It is our view at Hodes that mobile enabling sites is no longer enough. If the figures are to be believed mobile access of career sites and job boards already stands at around 20%, with some sites already receiving over 5% of applications from mobile devices. Over the past year we have adjusted our design process to include mobile design from the onset, rather than bolting it on as an additional cost. However, we focus on the most commonly used devices (iPhones, Android phones and tablets), rather than attempting to optimise for every single device.

    Our approach is borne out of pragmatism. Given the range of operating systems (7, for the uninitiated) as well as mobile devices, attempting to optimise for every single device would be a prohibitively costly exercise. And most HR clients simply do not have the budgets to cater for a truly fully optimised site. I would also be curious as to the payoff – optimising for a consumer site might have very tangible benefits. I’m not sure that, at this point in time, the cost/benefit analysis would support the business case.

    I’ll talk to the client about whether we can produce a more formal coase study – it would be nice to share some of the architecture, designs and results. In the meantime, however, I hope this helps clarify things.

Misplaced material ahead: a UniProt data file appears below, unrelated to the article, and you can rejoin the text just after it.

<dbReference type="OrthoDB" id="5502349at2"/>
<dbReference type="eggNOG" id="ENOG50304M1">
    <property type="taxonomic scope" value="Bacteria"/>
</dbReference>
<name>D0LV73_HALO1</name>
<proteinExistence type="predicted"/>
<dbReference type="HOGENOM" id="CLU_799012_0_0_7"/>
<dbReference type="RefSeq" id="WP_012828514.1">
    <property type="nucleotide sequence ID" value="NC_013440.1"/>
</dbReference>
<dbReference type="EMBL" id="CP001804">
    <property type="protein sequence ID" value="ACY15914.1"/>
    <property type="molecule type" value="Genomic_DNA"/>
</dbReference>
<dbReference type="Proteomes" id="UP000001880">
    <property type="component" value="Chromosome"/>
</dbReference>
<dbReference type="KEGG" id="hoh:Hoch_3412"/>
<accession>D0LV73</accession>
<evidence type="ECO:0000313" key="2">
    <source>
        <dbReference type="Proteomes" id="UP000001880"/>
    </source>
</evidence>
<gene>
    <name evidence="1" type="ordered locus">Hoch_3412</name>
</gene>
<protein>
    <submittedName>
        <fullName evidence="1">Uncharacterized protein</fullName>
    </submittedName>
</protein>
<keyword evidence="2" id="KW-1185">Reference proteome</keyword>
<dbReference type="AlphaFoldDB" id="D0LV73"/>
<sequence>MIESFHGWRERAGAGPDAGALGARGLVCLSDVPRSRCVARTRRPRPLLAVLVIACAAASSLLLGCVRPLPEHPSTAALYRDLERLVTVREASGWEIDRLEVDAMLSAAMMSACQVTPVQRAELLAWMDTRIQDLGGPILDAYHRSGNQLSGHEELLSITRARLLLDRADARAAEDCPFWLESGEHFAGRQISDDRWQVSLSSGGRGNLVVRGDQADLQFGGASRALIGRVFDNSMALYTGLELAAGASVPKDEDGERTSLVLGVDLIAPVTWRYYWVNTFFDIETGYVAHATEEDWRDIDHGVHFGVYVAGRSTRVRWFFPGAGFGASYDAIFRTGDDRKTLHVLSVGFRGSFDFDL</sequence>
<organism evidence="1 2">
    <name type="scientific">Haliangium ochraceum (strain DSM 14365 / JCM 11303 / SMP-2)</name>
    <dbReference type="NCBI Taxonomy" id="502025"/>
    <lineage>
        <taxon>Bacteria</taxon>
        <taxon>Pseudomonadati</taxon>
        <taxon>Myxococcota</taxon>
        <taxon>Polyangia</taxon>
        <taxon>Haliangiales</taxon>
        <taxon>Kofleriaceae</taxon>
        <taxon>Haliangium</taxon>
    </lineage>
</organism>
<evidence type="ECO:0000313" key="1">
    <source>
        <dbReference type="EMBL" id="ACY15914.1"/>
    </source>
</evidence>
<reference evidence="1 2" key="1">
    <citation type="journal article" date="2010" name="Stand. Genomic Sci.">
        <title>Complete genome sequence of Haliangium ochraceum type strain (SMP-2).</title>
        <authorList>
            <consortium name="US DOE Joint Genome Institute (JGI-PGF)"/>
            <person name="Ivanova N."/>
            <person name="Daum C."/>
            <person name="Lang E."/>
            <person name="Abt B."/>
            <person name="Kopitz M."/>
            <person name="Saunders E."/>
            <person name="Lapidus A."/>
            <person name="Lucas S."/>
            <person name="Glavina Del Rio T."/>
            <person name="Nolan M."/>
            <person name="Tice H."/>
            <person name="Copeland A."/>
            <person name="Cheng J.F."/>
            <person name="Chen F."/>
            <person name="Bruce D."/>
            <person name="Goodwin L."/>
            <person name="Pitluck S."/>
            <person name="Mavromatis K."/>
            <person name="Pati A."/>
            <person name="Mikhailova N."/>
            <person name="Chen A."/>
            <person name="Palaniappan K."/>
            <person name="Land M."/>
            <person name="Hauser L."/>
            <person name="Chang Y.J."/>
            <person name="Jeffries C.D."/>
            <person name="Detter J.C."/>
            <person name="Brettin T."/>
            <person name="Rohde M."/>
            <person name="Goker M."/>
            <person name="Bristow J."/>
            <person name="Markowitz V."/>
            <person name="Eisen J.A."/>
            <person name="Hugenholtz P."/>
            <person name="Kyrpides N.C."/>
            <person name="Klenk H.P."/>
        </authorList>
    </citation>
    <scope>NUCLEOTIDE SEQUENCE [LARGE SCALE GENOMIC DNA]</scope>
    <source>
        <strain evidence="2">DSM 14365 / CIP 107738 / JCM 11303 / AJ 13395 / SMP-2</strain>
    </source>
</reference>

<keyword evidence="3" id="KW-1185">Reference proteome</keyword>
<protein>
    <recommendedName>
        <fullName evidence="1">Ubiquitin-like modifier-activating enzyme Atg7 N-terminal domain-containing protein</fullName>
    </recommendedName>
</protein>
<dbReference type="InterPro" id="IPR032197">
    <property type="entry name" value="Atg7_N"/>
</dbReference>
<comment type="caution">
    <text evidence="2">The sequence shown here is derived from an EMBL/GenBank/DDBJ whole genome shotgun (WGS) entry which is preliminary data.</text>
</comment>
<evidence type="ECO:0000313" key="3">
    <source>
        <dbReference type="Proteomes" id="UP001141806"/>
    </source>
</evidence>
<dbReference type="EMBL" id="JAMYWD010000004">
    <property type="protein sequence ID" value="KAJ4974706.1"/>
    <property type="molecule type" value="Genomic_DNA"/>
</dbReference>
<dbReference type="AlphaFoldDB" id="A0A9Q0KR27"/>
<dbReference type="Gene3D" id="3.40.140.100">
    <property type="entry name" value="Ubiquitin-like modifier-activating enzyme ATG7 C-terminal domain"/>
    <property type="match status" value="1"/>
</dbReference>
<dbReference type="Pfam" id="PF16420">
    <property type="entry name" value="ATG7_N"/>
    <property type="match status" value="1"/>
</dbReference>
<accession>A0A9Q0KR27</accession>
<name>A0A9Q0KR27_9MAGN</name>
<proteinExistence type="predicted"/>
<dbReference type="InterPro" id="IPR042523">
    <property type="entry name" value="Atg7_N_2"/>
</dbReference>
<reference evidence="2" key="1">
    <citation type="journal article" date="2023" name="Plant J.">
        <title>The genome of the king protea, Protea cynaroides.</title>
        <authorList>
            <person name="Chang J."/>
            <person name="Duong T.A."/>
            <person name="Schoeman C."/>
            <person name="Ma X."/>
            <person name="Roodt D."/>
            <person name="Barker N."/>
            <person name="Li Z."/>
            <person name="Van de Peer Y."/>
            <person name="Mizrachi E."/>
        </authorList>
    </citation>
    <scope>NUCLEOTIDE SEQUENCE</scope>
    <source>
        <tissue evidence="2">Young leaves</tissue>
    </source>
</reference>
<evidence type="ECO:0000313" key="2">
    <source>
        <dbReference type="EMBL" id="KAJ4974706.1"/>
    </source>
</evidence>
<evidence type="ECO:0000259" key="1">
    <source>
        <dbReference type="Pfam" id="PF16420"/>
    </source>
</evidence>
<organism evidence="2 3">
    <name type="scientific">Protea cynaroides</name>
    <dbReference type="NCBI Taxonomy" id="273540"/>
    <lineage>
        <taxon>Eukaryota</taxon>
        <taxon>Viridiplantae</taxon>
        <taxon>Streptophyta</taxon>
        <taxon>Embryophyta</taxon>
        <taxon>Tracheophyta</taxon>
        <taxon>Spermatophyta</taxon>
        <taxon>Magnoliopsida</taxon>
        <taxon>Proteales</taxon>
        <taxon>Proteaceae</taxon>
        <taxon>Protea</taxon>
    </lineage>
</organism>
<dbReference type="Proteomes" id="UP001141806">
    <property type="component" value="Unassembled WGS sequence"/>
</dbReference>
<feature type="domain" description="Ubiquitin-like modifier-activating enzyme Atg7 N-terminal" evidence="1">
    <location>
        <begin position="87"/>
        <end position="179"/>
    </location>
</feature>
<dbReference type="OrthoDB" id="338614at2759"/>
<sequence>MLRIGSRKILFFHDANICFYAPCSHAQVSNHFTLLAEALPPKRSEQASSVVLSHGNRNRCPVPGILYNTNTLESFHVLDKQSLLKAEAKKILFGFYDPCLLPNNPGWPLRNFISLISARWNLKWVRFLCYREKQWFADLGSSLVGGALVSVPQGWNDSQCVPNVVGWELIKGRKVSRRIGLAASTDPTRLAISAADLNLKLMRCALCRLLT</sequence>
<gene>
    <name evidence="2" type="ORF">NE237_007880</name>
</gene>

5. Hi all, can not wait to join in this discussion but should take a look at the site first – but how!

    Where is the link? I went to jobs.barclays.co.uk on my iPhone and was just shown the desktop site?

    I saw some chatter around video, FYI 20% of all youtube views are on mobile (source:Google). When discussion mSite optimisation we must also ensure we have delivered a product that people on the move can enjoy, while not peanalising those that are indoors on WiFi.

    FYI according to recent research is 60% of smart data consumption is indoors, I bet a lot of that is video!

    I will take a look at this tonight if someone can tweet me the link @mobile_dave, after I have finished an ERE webinar – maximizing mobile which readers of this should watch 2pm ET, http://www.ere.net/webinars/maximizing-mobile/

    Laters,

    MobileDave

  6. Mobile Dave: Go to http://www.helenkellerhealth.com and if you are on the latest Droid or iPhone the browser sniffer will offer you the mobile site. We understand the technology, but also have a decade of understanding what jobseekers expect and how they engage web content, the challenges of mobile, etc. Our first mobile site was produced in 2006. I have never seen anything remotely close to our work except for 2-3 hospitals who copied us whom we are suing for patent infringement.

  7. Completely agree with Matt. I checked it on my 4s and it’s disappointing that it doesn’t resize. Responsive design using @media queries is very easy to implement and saves production time from duplicated content.

    Check out our new site for Bank of America Merrill Lynch – it doesn’t have the scale of content of Barclays, there’s still a few tech tweaks and there’s little we can do about the iGrasp UI unfortunately… but it’s getting there – http://chestercareers.baml.com

  8. @Carl What exactly is your patent for, I’m intrigued……